How Vegan Diet Changes Your Body?
Scientists have linked health with diet, time and time again. In fact it plays a key role in some of the most common diseases today. Such as obesity, heart disease and type 2 diabetes. Current diet recommendations generally include decreased meat intake and increased consumption of fruits and vegetables. This led to the popularization of the vegetarian diets and vegan diet. The most popular vegetarian diets include:
- Lacto-ovo vegetarian
- Vegan diet
A vegetarian diet is commonly understood to forbid meat and fish but to allow both eggs and dairy. The word vegan takes this concept to the next level. Cutting out every item of animal origin. Vegan refers to anything that’s free of animal products, no meat, milk, eggs, wool, leather honey and so forth.
Veganism is notably different from other diets as it affects other areas of someone’s life outside of diet. Many vegans do not wear clothing’s that are made from animals, such as leather or fur. And do not use household items that are sourced from animals such as goose down pillows. Other concerns are typically sustainability practices and locally sourced food.
How vegan diet works?
Researchers in the Journal of General Internal Medicine found that following a vegan diet will result in a greater weight loss compared to other vegetarian diets. In terms of incidence of common diseases the vegetarian diet led to a significantly reduced risk of incidence and mortality of ischemic heart disease and a significantly reduced risk of various forms of cancer when compared to an omnivorous diet.
Now that we’ve heard from the researchers let’s take a look at what some of the prominent healthcare practitioners think about veganism and its health effects. Heart surgeons describe the vegan diet as the key to long and healthy life. The vegan diet helps manage cholesterol and improves the quality of life.
Why vegan diet is good?
Vegan diets have been associated with several health benefits including reductions in cholesterol, blood pressure and blood glucose levels. The health benefits of going vegan we could talk about these for days. But let’s start with the basics. The big one is weight loss. It just comes naturally as soon as you go vegan. And for many people the number one reason why they go to a vegan diet is because of weight loss.
Can vegan diet help lose weight?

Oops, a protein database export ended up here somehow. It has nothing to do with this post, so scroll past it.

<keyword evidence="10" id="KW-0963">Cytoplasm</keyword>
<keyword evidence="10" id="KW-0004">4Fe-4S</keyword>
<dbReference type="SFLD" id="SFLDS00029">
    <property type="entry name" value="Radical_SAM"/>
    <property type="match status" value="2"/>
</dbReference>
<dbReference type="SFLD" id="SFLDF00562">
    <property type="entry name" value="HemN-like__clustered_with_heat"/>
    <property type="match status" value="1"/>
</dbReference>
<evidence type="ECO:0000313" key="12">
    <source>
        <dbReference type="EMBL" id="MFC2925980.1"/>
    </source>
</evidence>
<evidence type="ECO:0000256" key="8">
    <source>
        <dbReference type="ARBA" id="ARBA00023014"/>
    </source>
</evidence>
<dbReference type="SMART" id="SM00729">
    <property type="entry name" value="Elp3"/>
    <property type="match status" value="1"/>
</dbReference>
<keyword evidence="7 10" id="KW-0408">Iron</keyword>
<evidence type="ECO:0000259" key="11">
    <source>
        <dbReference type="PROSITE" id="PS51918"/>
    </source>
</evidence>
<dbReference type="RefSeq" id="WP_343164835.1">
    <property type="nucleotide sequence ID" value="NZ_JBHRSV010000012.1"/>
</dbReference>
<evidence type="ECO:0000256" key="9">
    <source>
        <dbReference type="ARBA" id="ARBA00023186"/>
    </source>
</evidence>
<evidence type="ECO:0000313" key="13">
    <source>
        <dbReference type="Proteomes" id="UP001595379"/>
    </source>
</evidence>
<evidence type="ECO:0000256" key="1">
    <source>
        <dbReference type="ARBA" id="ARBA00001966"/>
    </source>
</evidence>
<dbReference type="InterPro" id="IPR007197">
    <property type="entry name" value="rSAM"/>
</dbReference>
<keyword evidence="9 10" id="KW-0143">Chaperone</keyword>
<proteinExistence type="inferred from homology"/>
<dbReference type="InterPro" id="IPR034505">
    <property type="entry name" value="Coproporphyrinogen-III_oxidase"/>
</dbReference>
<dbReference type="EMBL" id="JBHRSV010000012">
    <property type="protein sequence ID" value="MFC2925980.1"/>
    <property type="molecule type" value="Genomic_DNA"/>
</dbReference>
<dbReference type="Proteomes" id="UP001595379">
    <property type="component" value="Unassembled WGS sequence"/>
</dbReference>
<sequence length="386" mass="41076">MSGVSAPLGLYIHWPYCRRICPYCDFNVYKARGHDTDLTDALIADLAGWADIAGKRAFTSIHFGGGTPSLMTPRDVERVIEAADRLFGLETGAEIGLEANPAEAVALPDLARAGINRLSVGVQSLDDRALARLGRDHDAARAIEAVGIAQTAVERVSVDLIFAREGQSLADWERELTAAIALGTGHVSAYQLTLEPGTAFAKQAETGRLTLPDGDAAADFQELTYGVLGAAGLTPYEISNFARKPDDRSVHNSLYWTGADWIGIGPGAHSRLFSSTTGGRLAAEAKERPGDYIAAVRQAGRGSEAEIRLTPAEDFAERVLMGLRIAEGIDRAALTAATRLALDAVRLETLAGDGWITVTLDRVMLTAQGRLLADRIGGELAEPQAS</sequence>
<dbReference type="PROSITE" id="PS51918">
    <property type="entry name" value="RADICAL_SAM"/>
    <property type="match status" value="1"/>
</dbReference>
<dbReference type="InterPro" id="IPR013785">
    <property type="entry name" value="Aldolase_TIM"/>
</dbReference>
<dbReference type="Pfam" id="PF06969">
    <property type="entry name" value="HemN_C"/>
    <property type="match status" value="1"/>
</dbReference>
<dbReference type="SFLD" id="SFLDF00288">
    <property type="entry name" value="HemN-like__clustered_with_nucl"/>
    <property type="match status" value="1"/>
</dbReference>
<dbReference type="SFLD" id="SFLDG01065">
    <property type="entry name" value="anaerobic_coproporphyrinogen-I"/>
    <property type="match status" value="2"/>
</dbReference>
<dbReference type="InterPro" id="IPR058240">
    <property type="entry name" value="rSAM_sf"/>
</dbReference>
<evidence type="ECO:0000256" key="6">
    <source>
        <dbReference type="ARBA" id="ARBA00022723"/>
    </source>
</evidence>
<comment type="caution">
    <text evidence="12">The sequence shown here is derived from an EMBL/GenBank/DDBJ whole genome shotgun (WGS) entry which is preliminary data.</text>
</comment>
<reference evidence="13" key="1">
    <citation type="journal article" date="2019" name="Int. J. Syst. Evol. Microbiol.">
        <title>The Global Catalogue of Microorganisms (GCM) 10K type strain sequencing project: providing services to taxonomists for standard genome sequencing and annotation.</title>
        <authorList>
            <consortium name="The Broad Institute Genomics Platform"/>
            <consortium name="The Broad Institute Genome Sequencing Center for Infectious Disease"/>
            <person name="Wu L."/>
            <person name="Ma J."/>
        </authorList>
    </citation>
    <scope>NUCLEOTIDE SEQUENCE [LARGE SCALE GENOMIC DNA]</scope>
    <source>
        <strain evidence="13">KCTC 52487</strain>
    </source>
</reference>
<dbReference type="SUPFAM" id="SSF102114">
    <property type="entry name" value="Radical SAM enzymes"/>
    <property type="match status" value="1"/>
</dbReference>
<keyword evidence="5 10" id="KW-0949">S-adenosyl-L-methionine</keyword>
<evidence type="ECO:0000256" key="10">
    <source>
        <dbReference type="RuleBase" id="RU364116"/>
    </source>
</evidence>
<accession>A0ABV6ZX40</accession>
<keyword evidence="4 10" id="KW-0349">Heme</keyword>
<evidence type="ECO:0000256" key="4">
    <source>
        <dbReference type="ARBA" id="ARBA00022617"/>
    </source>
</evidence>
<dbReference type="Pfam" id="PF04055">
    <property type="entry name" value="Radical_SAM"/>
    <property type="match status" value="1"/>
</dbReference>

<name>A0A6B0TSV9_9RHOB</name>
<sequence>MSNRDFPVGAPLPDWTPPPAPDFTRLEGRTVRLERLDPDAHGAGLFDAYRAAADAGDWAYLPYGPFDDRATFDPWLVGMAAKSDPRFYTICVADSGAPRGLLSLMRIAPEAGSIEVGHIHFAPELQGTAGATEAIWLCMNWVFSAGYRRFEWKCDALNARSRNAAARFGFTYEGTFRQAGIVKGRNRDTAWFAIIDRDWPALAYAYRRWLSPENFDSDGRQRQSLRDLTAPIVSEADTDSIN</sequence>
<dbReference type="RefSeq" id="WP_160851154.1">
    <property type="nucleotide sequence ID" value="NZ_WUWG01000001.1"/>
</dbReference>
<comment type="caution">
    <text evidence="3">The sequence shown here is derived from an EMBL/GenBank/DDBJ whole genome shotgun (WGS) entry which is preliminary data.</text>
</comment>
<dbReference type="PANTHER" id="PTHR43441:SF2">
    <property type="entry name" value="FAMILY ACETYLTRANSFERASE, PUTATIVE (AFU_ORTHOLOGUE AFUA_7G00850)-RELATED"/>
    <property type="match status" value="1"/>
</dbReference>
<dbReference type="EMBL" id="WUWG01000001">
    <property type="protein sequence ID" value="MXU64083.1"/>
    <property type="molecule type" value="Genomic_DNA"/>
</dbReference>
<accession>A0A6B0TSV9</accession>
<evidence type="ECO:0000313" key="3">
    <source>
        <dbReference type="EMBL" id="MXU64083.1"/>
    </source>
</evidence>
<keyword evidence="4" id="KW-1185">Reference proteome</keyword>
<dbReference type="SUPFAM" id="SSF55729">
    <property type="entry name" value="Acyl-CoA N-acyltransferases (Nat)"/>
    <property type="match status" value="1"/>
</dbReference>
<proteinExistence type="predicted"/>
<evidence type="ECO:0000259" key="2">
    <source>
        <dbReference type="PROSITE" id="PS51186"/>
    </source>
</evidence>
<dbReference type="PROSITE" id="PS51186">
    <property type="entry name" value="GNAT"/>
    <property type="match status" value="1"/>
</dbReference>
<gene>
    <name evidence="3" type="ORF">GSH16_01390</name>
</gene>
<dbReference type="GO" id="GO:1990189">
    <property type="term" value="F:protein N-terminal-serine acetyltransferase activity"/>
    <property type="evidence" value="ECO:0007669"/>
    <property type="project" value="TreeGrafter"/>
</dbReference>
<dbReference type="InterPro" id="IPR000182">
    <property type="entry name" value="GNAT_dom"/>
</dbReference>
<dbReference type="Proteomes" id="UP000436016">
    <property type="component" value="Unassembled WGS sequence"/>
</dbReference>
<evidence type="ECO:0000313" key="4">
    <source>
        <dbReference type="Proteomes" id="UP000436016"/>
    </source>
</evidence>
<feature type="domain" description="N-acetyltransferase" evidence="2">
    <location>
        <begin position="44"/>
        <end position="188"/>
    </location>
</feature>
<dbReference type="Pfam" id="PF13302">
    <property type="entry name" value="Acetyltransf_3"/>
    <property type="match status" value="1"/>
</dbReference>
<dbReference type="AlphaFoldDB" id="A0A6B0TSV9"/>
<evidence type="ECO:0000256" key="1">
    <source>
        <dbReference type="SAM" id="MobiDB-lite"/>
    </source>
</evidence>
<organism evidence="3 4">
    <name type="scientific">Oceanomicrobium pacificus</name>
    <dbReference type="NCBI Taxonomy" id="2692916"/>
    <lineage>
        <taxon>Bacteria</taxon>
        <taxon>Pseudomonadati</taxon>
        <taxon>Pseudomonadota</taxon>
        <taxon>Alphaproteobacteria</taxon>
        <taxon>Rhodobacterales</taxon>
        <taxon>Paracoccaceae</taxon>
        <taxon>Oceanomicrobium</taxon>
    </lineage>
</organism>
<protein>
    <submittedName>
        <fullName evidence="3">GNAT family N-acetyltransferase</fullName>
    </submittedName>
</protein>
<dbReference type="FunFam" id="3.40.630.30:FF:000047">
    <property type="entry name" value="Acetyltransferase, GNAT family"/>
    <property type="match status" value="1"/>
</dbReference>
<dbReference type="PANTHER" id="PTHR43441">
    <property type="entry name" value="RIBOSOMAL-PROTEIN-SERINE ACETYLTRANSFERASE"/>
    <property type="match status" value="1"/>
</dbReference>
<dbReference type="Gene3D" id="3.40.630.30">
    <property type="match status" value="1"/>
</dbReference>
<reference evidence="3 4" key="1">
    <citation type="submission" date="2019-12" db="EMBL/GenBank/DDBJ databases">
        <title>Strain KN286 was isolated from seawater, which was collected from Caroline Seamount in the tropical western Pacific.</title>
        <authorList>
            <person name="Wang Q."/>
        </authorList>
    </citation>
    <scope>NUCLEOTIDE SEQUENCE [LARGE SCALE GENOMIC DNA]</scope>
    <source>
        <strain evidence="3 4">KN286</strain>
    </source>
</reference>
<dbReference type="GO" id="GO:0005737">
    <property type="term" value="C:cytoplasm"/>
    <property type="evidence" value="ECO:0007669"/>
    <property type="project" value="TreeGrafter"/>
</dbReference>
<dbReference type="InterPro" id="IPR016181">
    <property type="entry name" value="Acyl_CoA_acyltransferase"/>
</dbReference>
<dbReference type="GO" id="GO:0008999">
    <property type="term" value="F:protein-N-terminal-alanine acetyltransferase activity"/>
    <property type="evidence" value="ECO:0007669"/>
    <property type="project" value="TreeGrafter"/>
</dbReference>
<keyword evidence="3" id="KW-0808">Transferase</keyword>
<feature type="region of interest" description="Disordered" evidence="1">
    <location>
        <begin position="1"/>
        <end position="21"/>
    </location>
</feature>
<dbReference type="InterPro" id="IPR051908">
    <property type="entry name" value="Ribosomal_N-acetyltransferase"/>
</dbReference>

It’s practically automatic and the beauty of it is it starts like right away. And there’s a really good reason behind that. People on vegan diet are eating all sorts of carbohydrates in the form of rice, potato, spaghetti and more but yet they are losing weight, how? First of all carbohydrates have only four calories per gram. Carbohydrates whether it’s from bread or pasta or rice have only four calories in a gram. But fats have nine calories.
So when you switch from all that fatty meat and all that fatty cheese that’s nine calories per gram to rice that’s only four calories per gram, you create a caloric deficit. That means you are eating less number of calories per gram and that’s what helps you lose weight.
And also because you’re eating the healthy grains and beans, vegetables and fruits you’re not eating much fat. So it’s naturally low in calories. Everything you’re eating on vegetarian diet has fiber in it. Low calories but still it fills you up so you just push away from the table quicker. And the third thing shown in research studies is calorie burning speed. Metabolism increases a little bit on a vegan diet and after a vegan meal you burn more calories than on a regular diet.
Vegan diet and Diabetes
If a person has diabetes particularly if you catch it early you’ve got a good shot of getting rid of it completely. If you’ve had diabetes for a longer period of time you still want to go to a vegan diet it’ll improve. In some cases it will go away. And most importantly those complications of nerve pain or where your kidneys are attacked or your eyes might be attacked.
The likelihood of any of those things can be dramatically reduced by a healthy diet and lifestyle. And it’s an amazing thing when people go on a vegan diet their blood sugars start to go down
Vegan diet and Cancer
And as mentioned earlier, the vegan diet has been shown to have a preventive role in cancer risk. Through its ability to influence protein complexes within the body. So, simply put the physiological machinery known as mTOR1 complex responsible for the production of proteins commonly found in cancer, is suppressed. Therefore the generation of these harmful proteins and the subsequent cancer risk is also suppressed.
Why vegan diet is bad?
One important pitfall of the vegan diet to address is vitamin deficiency. Vegetarian and vegan diets are associated with increased risk for nutrient deficiencies such as Vitamin B12. Vitamin B12 also known as cobalamin is primarily derived from animal meat. And is important for cell division specifically with red blood cells and DNA production. And is also tied to proper nervous system functioning.
There are several consequences that can result from this deficiency. One of which is neurological damage, unless it is substituted for in the diet. As a result with vegan diets individuals may have to rely on supplementation to get the recommended vitamin intake.
You might feel hungry more often. An hour after a meal you might feel hungry all over again and that leads to a lot of snacking. And that’s because your metabolism becomes faster.
So if you are planning to go vegan what you need to keep in mind is that you really have to have that balance. You might get exhausted but you have to make sure you eat a very well-balanced diet with a variety of plants and whole grains and seeds and nuts. So that you can get all the vitamins and minerals that you need without having to buy those pricey supplements.